What is Homemaking?

Homemaking is the management of a household and includes tasks such as cleaning, maintenance, organizing, shopping, taking care of kids, managing schedules, and preparing food. 

Homemaking and housekeeping can be interchangeable. While both refer to governing a house, housekeeping is known as cleaning and organizing, while homemaking encompasses a broader range of skills.

What is Homemaking?

When one person performs all homemaking tasks, the hours and responsibilities can add to more than a full-time job. 

The History of Homemaking

In the late 19th century, homemaking was “women’s work.” Traditional roles kept a woman at home cooking, cleaning, and caring for children. Women were encouraged to take pride in their roles of creating a happy and healthy home life for their families.

These gender roles stayed in effect through the industrial revolution. Then, in the 20th century, as more women joined the workforce, men took on some of the homemaking responsibilities.

Nowadays, women still take on more homemaking tasks even when both partners work outside the home.

A paper written by Valeria A Ramey and published by the National Bureau of Economic Research suggests that in 2005 women ages 18-64 spent an average of 29.3 hours per week on homemaking tasks, and men spent an average of 16.8 hours per week. 

To break down the findings, employed women spent an average of 24.5 hours per week homemaking, while unemployed women spent 39.1 hours per week performing household management chores. Employed men spent 15.8 hours per week on home production tasks, and unemployed men spent 21.2 hours per week.

Common Homemaking Duties

Homemaking encompasses a wide range of chores. Chores vary by household depending on marital status, the number of children, and lifestyle factors.


In a home with children, childcare accounts for a large portion of homemaking. Childcare tasks include basics such as bathing, dressing, and entertaining children. It also includes taking children to school, extracurricular activities, helping with homework, and arranging playdates.


Cleaning accounts for another large portion of homemaking. Tasks include keeping a home tidy and sanitary.

  • Tidying – Straightening up or tidying is the daily practice of putting items back where they belong, picking up trash, and putting dishes and laundry away. It can also include short chores such as sweeping crumbs and wiping counters.
  • Deep cleaning – Homemakers can deep clean on an as-needed basis. These tasks include sweeping, mopping, scrubbing toilets, cleaning showers, and wiping appliances as required.
  • Washing Dishes – Homemakers wash dishes, whether by hand or through the use of a dishwasher. In some households with two partners, one will prepare food, and the other will wash dishes. At other times, the primary homemaker takes on both tasks.
  • Laundry – Homemakers wash, dry, fold, and put away laundry – sometimes with help from family members.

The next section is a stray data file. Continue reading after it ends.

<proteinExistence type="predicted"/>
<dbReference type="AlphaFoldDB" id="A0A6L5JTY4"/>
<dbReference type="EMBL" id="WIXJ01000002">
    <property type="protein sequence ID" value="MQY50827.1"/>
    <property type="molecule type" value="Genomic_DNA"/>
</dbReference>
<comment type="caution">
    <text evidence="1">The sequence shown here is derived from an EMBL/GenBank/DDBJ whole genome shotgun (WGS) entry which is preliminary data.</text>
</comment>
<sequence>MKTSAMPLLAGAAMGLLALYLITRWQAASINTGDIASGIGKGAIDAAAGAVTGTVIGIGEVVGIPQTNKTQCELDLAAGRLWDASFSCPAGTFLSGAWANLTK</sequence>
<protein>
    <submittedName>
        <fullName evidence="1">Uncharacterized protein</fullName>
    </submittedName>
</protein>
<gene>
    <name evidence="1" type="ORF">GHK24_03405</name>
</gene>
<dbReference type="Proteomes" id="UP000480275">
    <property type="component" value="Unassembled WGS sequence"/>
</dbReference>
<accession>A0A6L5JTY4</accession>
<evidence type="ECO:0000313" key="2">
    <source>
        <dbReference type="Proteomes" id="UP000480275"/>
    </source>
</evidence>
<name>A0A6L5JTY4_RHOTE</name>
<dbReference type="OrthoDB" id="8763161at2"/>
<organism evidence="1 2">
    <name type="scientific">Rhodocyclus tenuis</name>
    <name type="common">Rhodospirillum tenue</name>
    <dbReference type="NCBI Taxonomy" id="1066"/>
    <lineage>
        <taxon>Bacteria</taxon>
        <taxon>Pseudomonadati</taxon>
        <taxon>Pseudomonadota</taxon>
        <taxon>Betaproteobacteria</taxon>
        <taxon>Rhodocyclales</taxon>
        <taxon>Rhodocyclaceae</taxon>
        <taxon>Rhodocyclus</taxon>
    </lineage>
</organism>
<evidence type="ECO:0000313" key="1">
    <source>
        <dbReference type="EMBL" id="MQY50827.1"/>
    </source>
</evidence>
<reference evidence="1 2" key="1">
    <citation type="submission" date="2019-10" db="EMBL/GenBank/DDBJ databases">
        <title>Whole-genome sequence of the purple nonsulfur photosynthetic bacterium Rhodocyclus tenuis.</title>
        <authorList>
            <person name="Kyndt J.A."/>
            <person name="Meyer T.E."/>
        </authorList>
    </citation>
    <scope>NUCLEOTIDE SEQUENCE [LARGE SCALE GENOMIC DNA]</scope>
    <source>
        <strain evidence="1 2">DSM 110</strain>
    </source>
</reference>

Homemakers are responsible for keeping their homes organized. Organization includes decluttering unuseful items and making a home for the rest. Organizing can be basic or elaborate, depending on the tastes of the homemaker.


Homemakers are, in large part, responsible for all shopping in their homes. Shopping includes buying groceries, clothes, and other needed items.

Bill Payment/Money Management

Some homemakers take full responsibility for money management in their house. But, in the case of a married couple, money management can be a joint responsibility.

Food Preparation

In traditional homemaking roles, women were responsible for food preparation, ensuring family members had three meals per day. 

Lawn Care

Lawn care and landscaping are both homemaking chores. Lawn care includes mowing, weed eating, caring for plants, and fertilizing the grass.

Schedule Management

A homemaker manages family members’ time by keeping track of and coordinating extracurricular activities, doctor appointments, work, and school functions.

Making the Most of Homemaking

Homemaking creates a smooth-running household. But in a single-parent home or a house with two working adults, the chores can be overwhelming. In this instance, try these homemaking tips to lessen the burden.

  • Split chores among family members – Homemakers can split housekeeping chores between family members such as spouses and older children. Assigning older children as little as one daily task can make a big difference in the workload.
  • Hire a house cleaning company – House cleaning companies can perform deep cleaning services as needed.
  • Declutter – The less stuff in the home, the less there is to manage. Declutter by removing items that have no use or value to the family.
  • Use cleaning checklists – A few minutes spent each day can help homemakers stay on top of household chores. 
  • Ordering out or using meal kits – Lessen the load of food preparation by using meal kits, simple recipes, or ordering out a few times per month.

Other Terms for Homemaking

Other terms for homemaking include housewife, househusband, housekeeping, homemaking, household management, and housekeeper.